These downsides come with using a fridge that is often accessed for other items such as food and drinks. To avoid these problems, you can take measures such as using a refrigerator dedicated solely to store your homebrew. That way you can ensure the door isn’t opened frequently, thereby not affecting the temperature or letting any potential light in.
Where to store homebrew beer after kegging
Many homebrewers may opt for kegging their beer. This process allows for much faster carbonation compared to conditioning.
While bottle conditioning uses additive sugars to referment your homebrew creating carbonation – kegging often utilizes forced carbonation. Forced carbonation is exactly as the name sounds, CO2 is injected directly into the beer forcing the creation of carbonation. What does this mean for storing your beer after kegging though?
Here are some guide rules to follow when storing your keg:
- Keep it out of the sun
- Keep at it a temperature of 10˚C
- Never go below that temperature or use dry ice
- Keep it upright and still, never roll it
To make storage easier on yourself it is usually a good idea to get an opaque keg. That way you never have to worry about harmful sunlight and have more places to store it, such as a fridge or cooler.
In regards to temperature, I advise not storing your keg at room temperature whenever possible. When the temperature gets too high your homebrew will produce more foam causing a quicker loss of carbonation and flavor.
How to naturally carbonate beer in a keg
Forced carbonation is not the only method for carbonating your beer in a keg. It is possible to implement the same process of bottle conditioning in the keg.
If you are attempting to condition your beer in a keg the same rules for storage that I mentioned previously apply here. Keep it dark, cool, and consistent for the duration of the conditioning.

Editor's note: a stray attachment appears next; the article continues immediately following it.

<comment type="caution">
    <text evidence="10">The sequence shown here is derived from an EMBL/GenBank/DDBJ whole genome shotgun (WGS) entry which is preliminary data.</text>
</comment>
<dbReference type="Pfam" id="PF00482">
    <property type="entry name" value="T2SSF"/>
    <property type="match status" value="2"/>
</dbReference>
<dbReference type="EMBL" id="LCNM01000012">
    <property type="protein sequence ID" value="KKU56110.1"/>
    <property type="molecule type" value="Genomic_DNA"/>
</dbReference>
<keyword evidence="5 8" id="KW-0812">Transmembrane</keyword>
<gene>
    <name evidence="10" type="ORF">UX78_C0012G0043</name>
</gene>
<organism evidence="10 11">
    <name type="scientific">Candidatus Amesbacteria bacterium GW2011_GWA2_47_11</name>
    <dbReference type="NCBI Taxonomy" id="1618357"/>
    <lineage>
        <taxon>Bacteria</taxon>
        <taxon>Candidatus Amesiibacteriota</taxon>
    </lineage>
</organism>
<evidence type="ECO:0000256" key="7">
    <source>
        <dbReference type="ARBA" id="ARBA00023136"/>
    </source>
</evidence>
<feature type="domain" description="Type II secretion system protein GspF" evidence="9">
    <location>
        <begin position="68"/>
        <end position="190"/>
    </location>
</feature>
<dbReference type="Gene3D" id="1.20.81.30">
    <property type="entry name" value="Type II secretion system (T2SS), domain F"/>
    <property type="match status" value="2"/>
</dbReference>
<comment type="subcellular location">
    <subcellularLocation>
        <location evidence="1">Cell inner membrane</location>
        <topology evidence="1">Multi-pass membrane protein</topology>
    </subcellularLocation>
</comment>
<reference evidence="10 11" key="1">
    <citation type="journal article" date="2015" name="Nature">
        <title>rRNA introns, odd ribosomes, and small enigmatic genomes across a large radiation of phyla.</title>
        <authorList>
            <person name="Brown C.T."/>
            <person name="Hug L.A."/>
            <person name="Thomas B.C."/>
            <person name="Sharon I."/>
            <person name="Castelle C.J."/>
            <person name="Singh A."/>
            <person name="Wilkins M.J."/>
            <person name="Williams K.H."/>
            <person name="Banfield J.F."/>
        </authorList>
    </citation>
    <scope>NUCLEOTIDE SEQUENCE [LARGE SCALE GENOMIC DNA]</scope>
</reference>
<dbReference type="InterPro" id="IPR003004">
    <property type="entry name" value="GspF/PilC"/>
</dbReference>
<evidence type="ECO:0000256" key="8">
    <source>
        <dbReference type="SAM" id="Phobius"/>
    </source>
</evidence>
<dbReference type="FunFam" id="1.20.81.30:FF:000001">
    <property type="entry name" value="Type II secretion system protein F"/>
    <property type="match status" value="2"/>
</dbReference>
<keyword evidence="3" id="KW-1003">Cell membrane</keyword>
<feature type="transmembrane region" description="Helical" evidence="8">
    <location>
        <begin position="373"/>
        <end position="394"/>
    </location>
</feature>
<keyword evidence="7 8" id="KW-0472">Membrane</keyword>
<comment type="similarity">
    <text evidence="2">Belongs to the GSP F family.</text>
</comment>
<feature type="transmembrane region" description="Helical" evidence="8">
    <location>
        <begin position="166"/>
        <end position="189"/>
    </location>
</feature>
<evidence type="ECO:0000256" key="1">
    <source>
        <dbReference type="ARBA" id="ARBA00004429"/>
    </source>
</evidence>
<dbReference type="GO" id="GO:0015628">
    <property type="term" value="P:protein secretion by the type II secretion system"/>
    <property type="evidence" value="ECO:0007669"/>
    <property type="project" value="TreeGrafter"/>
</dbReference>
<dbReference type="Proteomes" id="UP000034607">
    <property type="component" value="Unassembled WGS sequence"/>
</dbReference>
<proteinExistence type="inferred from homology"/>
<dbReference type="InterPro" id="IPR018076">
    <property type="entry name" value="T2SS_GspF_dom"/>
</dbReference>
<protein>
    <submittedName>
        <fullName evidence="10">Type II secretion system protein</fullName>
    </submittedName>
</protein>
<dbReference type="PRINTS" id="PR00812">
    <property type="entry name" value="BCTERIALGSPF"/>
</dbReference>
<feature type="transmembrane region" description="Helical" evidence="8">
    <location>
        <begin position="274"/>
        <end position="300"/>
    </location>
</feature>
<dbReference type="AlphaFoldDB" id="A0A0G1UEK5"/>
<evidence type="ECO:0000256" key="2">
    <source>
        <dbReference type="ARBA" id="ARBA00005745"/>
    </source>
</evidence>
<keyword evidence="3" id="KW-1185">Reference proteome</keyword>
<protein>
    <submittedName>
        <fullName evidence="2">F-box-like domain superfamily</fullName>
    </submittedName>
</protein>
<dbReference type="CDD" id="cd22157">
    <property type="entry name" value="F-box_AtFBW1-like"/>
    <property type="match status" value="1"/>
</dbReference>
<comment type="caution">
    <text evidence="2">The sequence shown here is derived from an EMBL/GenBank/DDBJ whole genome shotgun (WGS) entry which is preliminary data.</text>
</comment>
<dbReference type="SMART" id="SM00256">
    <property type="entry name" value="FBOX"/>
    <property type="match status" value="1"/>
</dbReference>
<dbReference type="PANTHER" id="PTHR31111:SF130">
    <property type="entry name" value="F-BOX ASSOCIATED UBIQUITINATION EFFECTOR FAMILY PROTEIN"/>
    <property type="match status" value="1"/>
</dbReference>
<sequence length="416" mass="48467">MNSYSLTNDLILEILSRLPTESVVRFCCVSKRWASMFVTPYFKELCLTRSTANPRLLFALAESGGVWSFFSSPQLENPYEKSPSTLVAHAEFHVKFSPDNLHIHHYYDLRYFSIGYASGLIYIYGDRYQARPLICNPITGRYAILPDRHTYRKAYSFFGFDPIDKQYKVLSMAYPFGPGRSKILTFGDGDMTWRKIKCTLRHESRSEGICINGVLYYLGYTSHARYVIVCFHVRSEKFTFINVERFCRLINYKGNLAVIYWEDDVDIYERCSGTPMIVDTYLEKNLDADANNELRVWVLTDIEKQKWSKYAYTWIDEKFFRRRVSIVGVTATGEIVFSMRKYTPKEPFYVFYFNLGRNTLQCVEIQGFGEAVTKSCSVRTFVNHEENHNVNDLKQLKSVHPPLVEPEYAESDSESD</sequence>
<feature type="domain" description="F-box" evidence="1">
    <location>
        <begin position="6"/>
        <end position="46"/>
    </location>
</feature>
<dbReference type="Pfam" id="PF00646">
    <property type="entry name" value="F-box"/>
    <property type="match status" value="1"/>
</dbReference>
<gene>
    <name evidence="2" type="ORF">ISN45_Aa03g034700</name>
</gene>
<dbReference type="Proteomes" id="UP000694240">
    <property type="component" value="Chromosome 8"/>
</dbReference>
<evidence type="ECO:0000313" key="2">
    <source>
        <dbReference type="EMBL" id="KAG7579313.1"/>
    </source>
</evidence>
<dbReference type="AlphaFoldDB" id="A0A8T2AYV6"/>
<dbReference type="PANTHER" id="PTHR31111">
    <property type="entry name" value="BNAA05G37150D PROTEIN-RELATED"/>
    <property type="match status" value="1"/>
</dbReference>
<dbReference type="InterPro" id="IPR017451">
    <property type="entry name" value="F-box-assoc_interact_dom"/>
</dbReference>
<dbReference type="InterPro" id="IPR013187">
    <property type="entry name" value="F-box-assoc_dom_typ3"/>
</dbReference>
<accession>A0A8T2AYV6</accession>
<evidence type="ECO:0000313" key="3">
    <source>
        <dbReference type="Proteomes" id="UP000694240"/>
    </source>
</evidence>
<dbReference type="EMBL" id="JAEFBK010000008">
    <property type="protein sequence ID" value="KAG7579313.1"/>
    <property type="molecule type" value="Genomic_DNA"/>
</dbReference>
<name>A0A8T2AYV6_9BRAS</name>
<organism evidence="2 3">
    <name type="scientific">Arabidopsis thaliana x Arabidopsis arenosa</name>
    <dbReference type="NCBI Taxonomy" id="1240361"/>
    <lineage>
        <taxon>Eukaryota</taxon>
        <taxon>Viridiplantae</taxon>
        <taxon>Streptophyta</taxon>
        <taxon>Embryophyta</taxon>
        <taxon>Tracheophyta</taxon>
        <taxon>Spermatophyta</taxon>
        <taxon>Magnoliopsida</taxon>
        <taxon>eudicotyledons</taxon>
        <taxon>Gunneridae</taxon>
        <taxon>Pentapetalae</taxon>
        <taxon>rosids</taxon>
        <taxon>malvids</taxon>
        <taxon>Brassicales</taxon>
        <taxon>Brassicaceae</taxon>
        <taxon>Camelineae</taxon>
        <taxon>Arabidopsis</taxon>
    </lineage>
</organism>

When naturally carbonating beer in a keg it’s recommended homebrewers keep the temperature around 65-75°F. This is because the refermentation process needs to happen in this larger vessel, and keeping it as cold as a keg that underwent forced carbonation would prevent the sugar from being processed.
Where to store fermenting homebrew beer
Now that we’ve covered where to store your homebrew while conditioning and after kegging, you may be asking yourself if you can store your fermenting homebrew beer in the same places. In this section, we’ll cover the differences between storing for conditioning versus fermenting.
Fermenting homebrew beer should be stored in a consistent and stable place. Similar to conditioning beer, fermenting homebrew beer always prefers a spot where the lights are off and it will not be moved. Depending on the type of yeast and beer you are homebrewing, you will set the temperature accordingly and keep it consistent while you wait.
Ale yeast, also known as top-fermenting yeast, typically ferments best at temperatures between 10-25°C or 50-77°F. These are mid-ranging temperatures that should be easy to maintain in your home or even outside in a shed during the correct seasons.
Helpful Tip: Learn what season suits the type of beer you want to brew best, depending on where you live it can be easier to maintain the appropriate temperature if it’s naturally occurring outside.
On the other hand, lager yeast, also known as bottom-fermenting yeast, prefers a colder range. Depending on the strain of lager yeast most homebrewers will see a range between 7-15°C or 44-59°F.
- Keep a consistent temperature to reduce blowout risk
- Don’t overfill your vessel
- Use a blowoff tube to reduce pressure when necessary
Should fermenting beer be kept in the dark?
As I mentioned previously, you want to keep your beer bottles stored in a dark place. UV rays from the sun can negatively impact your homebrew, causing foul odors or tastes at times. The same holds true for when you are fermenting your beer.
When finding a place to store your fermentor, be sure there is no sunlight. This is especially true if you are using a clear vessel for fermentation. Keep it behind a closed door or covered with something to prevent those harmful UV rays from hurting your homebrew.